Why Creative Memories just couldn’t compete (review)

How many people do you know who still create elaborate scrapbooks with their photos?

How many of those people are eligible for the senior citizens discount at IHOP?

Scrapbooking is going the way of a lot of 80s & 90s trends. But unlike parachute pants and vinyl records, it’s not getting a hipster revival.

MLMs like Stampin’ Up prove that there’s still a market for it, however small…but Creative Memories just couldn’t pull it off.

Was I ever involved?

This video explains everything:


Make sense? Either way, here’s the full review on Creative Memories.

Overview

Creative Memories is a scrapbooking direct sales company founded in 1987 by Rhonda Anderson. They were based in St. Cloud, Minnesota, and they pretty much single-handedly started the scrapbooking craze.

In 2004 they were still pulling in around $425 million in annual revenue and selling out scrapbooking events across the country. However, their sales only increased 6% that year, less than what they were used to, and soon, they would start to decline.

As luck would have it, scrapbooking sales were declining for everyone. Thanks a lot, digitals cameras.

They enlisted a new president, Asha Morgan Moran, to pull them through the slump, but she did the opposite. By 2008, their annual revenue dropped to $148.8 million and they had to declare bankruptcy. [1]

Two years later, it was revealed that lawsuits from employees that year charged leadership with putting their financial interests before the overall well-being of the company, and that was a big reason for their financial collapse. [2]

However, the company dusted themselves off and tried again…and again…and again. They went through another bankruptcy. In 2013, they re-launched under new ownership and the name Ahni & Zoe. They re-branded, scaling down both employees and the amount of products offered, but adding in some new stuff like a mobile app and computer program for scrapbooking. [3]

But by August of 2014, they shut down the last of their direct sales operations in the U.S. and Canada, leaving even the highest ranked distributors with nothing to show for their years of hard work. [4]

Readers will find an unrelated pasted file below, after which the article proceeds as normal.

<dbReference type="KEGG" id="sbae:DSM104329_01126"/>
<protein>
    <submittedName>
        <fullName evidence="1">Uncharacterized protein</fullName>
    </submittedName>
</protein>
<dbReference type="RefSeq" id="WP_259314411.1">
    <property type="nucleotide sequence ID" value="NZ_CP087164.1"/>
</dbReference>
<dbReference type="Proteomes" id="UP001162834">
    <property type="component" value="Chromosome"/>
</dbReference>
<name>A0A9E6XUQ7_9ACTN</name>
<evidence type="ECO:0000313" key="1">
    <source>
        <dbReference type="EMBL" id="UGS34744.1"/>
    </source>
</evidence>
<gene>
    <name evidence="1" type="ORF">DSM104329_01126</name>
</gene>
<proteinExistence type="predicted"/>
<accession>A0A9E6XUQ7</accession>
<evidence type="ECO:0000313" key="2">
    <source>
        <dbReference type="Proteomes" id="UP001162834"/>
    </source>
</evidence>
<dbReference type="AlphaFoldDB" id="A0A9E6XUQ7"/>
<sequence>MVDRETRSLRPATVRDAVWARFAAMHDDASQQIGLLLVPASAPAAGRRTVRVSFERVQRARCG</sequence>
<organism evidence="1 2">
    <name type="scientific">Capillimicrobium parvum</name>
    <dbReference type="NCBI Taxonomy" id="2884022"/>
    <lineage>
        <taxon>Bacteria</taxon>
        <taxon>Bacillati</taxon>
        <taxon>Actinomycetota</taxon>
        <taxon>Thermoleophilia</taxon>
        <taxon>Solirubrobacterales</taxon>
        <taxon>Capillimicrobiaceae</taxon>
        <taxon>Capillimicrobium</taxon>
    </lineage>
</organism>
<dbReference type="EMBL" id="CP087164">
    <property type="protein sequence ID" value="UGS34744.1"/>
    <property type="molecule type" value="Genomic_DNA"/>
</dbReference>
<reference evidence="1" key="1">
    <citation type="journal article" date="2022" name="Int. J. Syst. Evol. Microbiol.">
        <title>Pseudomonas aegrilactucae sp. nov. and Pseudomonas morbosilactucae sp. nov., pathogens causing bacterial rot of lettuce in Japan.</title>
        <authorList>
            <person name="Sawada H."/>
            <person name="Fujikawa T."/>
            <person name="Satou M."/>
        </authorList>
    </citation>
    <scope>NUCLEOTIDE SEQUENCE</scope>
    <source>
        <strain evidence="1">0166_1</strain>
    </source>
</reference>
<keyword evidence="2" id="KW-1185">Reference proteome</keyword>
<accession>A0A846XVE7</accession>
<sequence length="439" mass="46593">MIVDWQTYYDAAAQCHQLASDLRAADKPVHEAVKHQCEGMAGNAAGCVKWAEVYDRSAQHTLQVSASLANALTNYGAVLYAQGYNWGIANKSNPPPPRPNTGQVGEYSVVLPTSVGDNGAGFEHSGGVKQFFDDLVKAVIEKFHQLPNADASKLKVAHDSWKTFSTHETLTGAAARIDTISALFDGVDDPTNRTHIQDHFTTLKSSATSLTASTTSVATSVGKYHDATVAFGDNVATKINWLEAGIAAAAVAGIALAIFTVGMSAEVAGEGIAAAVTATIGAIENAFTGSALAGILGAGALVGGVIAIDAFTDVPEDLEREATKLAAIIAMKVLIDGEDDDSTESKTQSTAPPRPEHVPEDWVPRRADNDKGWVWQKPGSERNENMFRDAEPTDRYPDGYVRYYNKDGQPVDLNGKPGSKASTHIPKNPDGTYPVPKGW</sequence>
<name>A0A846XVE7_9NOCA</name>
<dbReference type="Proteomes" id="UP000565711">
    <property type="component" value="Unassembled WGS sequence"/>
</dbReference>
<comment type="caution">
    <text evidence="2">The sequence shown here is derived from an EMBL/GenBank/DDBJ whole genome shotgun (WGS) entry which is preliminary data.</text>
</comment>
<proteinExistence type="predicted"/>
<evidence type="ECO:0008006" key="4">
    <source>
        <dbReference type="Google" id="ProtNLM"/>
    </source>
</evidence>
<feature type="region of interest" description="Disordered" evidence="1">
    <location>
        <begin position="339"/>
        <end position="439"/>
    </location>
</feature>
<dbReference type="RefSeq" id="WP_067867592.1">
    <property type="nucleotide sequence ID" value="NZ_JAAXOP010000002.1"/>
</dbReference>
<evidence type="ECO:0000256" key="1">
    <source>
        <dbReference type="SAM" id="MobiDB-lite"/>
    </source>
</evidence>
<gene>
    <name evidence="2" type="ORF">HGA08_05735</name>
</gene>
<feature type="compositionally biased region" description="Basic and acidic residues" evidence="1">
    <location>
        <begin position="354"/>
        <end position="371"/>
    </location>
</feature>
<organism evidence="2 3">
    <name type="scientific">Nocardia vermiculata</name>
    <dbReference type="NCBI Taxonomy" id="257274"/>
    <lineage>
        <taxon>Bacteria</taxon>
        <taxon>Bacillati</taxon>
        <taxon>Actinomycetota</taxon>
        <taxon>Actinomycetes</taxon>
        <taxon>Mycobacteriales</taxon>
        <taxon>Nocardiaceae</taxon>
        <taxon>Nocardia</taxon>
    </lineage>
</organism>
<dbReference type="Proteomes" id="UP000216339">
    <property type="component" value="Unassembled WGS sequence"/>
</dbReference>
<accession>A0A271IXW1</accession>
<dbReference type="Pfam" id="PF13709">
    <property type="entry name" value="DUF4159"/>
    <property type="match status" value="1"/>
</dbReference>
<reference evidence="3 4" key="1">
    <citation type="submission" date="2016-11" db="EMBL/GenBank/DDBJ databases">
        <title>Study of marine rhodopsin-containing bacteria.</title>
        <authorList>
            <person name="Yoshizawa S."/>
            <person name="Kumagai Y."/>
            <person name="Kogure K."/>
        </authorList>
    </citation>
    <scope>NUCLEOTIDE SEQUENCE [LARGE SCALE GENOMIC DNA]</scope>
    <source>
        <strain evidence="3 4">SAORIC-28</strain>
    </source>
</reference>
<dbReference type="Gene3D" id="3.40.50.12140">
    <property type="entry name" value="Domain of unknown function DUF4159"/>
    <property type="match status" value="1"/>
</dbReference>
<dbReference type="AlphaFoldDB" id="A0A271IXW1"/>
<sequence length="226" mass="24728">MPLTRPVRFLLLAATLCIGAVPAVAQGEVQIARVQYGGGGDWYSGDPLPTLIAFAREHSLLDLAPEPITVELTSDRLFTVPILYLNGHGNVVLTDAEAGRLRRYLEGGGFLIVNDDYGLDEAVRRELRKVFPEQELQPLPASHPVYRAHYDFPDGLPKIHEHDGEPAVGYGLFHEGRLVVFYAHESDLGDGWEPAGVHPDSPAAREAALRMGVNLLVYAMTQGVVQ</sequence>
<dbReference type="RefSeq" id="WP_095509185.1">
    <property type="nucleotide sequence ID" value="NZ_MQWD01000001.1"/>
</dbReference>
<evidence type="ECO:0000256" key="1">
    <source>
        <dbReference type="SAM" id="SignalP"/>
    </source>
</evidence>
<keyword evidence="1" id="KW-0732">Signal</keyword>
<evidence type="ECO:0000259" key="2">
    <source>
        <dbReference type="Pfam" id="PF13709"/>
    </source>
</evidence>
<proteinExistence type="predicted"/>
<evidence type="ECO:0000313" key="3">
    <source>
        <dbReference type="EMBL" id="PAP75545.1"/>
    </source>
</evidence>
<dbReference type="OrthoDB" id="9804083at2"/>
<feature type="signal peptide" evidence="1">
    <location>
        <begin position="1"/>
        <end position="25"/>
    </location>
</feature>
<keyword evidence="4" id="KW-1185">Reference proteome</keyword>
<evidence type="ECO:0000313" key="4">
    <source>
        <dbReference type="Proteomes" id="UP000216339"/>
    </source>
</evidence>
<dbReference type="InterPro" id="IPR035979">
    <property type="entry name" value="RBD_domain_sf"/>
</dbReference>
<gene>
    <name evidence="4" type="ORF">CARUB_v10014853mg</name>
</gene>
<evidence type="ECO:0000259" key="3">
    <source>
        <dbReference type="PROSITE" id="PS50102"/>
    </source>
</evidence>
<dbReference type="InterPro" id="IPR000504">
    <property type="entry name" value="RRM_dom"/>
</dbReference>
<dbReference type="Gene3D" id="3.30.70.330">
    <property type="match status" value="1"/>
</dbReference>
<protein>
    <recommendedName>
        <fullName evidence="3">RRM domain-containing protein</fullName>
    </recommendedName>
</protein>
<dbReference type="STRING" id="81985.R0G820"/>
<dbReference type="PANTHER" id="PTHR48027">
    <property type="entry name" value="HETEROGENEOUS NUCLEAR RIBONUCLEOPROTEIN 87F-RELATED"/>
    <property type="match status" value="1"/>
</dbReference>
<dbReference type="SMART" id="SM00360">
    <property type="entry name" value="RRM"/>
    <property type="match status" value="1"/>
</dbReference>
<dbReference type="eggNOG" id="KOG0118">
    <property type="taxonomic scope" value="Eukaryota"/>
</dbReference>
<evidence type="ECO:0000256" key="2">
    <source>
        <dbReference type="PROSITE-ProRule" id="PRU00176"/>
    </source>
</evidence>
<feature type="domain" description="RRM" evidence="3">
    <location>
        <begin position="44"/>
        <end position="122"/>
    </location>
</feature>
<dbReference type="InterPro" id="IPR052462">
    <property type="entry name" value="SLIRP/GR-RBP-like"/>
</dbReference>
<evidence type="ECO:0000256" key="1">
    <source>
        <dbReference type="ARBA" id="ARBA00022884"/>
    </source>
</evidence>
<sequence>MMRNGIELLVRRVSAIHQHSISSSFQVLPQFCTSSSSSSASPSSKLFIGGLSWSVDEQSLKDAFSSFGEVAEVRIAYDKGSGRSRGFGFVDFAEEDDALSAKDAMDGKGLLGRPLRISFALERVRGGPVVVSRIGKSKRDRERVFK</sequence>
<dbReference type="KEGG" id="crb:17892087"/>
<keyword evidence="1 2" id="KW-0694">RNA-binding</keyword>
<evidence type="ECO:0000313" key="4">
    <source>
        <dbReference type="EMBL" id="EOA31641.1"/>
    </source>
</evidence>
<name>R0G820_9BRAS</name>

How much does Creative Memories cost?
It costs $49 to become a Creative Memories Advisor. There are no minimum monthly order requirements.

Products

Creative Memories sold scrapbooking products – pretty much everything you could think of.

Their parties were basically like having a Hobby Lobby in your house.

They sold scrapbooking books bound in their Minnesota manufacturing plant that came in a variety of colors and designs.

They also sold all kinds of craft materials, craft papers, stickers, scrapbooking glues, and other decorative accents and accessories.

Opportunity

Distributors were given commission on personal sales that ranged from 10%-40%. It’s a pretty wide margin, and depended on how much the distributor could sell over a 12-month period. Downline commission depended on the same numbers.

  • $1-$550 in annual sales: 10% commission on personal sales, 2% commission on downline
  • $551-$2,500 in annual sales: 25% commission on personal sales, 5% commission on downline
  • $2,501-$7,500 in annual sales: 30% commission on personal sales, 6% commission on downline
  • $7,501-$15,000 in annual sales: 35% commission on personal sales, 7% commission on downline
  • $15,001+ in annual sales: 40% commission on personal sales, 8% commission on downline

They also offered account credit bonuses of $100 each time a distributor’s monthly sales totaled $2,000 or more.

Recap

Creative Memories definitely wasn’t a scam. In fact, it was one of the few MLMs that you could really feel good working for.

But they’re also a good lesson in MLM: these companies rarely last, even if they’ve been around for decades. Eventually, most of them will topple. And distributors aren’t real employees of the company, so when that happens, they’re left in the dust.

Look, if it’s financial freedom you seek and you like automated ways to build passive income, there are better ways.

(and you can trash those old MLM habits, too)

Meet the Author

Jeremy Page

Jeremy Page teaches network marketers (company cheerleaders) how to build a real business. Far from a hater, he still LOLs at 3-way calls and building "downlines". If you like Monday morning conversations with your kids by the pool, you might like this.

0 comments… add one

Leave a Comment